Darts in the Fashioner
If you want to learn more about darts in the software and the tools associated with them, visit the Fashioner Darts page.
Many images on this page were generated in Marvelous Designer, virual sewing. In MD, darts are notches. This is not how darts work in the real world. The are typically folded closed and sewn with the excess fabric left in place. See Dart Finishing below.
Shaping with Darts
Darts are very common in garment construction. They remove excess fabric, so the garment conforms to the body. You will find darts used in transition from a larger measurement to a smaller one. For example, on a woman’s bodice the bust is generally larger than the waist. A dart is placed at the waist to remove the excess fabric.
You will find darts in skirts and pants at the waist to transition to the larger hips. You’ll also see darts added at the shoulder to fit the shoulder and allow more room in the upper back.
In a fitted sleeve, a dart is placed at the elbow. This causes the sleeve to bend, which matches the angle of a relaxed arm. Our arms are not straight naturally and this subtle detail is the difference between an inexpensive garment and a properly fitted one.
The triangle of a sewn dart is often just pressed to the side. Vertical darts are pressed toward the side and horizontal darts are pressed down.
Before pressing in the final direction, press the dart fold as you stitched it to help flatten it, carefully avoiding the point(s).
On bulky fabrics, the fold of a single dart can be slashed and pressed open for a flatter finish. If the fabric is loosely woven, zigzag the edges to prevent raveling.
Darts placed on the edge of the pattern are considered single darts. They resemble a triangle and consist of two legs or arms (either term is used). The legs of a dart must be of equal length, or you will have puckering.
Dart placement, particularly on the bodice, can be varied. You don’t have to place the dart at the waist. As you can see in the image above, the dart can be moved to any position around the bust apex in a full circle. Each change does result in a subtle change in the design of the garment, but they all result in a good fit to the model.
Here is a female bodice showing a bust dart placed at the waist on one side and the dart relocated to the side on the other. This was done only for illustration and looks pretty strange, but you get the idea.
Types of Darts
A single, standard dart consists of three points. Two points are placed at the edge of the pattern where you want the dart legs to originate. The third point is placed at the dart apex point. You've seen lots of single darts in the images above.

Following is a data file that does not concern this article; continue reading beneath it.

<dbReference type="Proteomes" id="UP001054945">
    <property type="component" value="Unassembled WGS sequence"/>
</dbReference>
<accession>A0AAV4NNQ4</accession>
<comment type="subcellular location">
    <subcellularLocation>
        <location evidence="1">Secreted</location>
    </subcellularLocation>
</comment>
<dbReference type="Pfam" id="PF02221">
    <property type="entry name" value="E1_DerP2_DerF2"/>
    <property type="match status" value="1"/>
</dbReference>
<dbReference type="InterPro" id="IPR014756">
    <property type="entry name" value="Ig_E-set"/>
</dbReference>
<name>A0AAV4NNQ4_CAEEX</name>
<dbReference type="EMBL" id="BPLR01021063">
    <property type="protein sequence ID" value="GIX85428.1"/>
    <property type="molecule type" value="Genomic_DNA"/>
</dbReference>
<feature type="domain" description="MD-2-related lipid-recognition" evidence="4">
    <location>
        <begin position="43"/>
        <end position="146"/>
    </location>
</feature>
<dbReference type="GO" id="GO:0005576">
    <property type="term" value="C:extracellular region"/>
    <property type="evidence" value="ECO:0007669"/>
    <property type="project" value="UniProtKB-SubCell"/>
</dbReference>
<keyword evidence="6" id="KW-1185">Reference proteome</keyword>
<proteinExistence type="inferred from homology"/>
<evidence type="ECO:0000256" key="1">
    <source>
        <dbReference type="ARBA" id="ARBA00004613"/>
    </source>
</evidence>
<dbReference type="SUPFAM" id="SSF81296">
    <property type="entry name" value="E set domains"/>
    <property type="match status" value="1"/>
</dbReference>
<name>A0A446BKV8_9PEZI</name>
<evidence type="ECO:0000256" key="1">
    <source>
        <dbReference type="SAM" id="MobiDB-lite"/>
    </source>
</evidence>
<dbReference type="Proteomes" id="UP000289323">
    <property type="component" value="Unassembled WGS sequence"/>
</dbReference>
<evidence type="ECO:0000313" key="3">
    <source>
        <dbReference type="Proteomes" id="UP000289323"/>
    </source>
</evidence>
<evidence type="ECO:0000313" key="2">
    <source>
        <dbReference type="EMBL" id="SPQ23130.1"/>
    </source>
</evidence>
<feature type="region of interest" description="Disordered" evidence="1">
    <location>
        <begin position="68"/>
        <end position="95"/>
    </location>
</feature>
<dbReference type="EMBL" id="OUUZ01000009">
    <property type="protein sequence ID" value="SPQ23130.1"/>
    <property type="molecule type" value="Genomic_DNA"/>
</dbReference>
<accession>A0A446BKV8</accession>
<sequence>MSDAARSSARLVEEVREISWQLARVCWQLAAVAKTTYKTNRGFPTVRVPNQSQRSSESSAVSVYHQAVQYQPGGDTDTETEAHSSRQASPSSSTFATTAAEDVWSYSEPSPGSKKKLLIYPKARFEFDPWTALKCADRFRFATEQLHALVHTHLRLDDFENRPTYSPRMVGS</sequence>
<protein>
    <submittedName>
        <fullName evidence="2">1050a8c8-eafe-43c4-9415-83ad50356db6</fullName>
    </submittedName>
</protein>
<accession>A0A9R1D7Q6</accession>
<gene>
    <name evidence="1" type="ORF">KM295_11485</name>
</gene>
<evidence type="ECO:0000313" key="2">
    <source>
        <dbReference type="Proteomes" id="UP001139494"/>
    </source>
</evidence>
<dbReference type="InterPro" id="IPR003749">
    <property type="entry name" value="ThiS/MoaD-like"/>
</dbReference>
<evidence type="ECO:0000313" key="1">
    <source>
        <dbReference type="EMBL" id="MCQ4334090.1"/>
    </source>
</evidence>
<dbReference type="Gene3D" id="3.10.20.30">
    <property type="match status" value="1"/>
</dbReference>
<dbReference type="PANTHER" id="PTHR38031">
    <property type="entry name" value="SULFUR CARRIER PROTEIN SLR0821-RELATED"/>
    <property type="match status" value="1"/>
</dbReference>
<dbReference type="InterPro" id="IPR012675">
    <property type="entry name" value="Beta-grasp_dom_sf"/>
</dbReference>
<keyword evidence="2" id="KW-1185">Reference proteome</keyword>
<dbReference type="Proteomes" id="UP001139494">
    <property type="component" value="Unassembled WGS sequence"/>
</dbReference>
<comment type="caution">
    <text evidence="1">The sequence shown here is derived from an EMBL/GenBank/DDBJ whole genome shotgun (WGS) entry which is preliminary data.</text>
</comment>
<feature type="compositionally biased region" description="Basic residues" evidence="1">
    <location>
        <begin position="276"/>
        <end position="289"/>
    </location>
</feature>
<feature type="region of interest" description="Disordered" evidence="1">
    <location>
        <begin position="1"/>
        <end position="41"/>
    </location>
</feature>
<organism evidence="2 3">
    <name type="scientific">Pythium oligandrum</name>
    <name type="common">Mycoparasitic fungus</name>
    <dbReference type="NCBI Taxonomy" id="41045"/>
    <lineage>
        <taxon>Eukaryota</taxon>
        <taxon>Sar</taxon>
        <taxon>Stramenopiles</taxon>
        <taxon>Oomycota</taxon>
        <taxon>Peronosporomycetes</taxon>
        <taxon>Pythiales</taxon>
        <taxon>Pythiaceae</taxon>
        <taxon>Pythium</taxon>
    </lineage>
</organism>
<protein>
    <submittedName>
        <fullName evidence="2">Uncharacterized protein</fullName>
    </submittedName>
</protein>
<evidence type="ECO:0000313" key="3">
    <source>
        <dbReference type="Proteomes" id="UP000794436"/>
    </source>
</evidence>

When sewing a female bodice, the end of the dart is adjusted to be 3/4" to 1" (2cm to 2.5cm) away from the bust apex for better shaping. You may want to do the same, to reduce the sharp point. Just make sure the dart legs are the same length.
Double darts, also called body darts, look like a very skewed rectangle or two stacked triangles. These darts are not placed on the edge of the pattern, they are put inside the pattern.
These are commonly used in a jacket as a transition from the wide chest/back into the more narrow waist and then back out to the wider hips.
You will also find these on dresses, where you transition from the bust to waist to hips.
Dart tucks are another option. The middle of the dart is not cut away. The legs are sewn to each other starting at the pattern edge, just like a regular dart, but the seam stops before it reaches the dart apex point. This leaves the top open creating a small tuck.
If you have a dart that is large enough, you can choose to replace one dart with many. These are called dart clusters.
To make a cluster, slash the pattern apart and spread the original dart width over several new darts. You can also use this technique with dart tucks. The image above shows tucks on your right and darts on your left.
Tucks serve two purposes, one as a decoration and the other as a means to fit or bring fullness into a garment where it is needed. Tucks can take the place of darts and appears much softer than a dart. A tuck is constructed by sewing two lines together. You’ve seen examples of tucks replacing darts in prior illustrations.
Pin tucks are purely decorative, but they are a common feature on blouses and shirts. You’ll see pin tucks down the front of a man’s formal shirt, like the image below. Additional fabric is added to the bodice draft to allow for the tucks.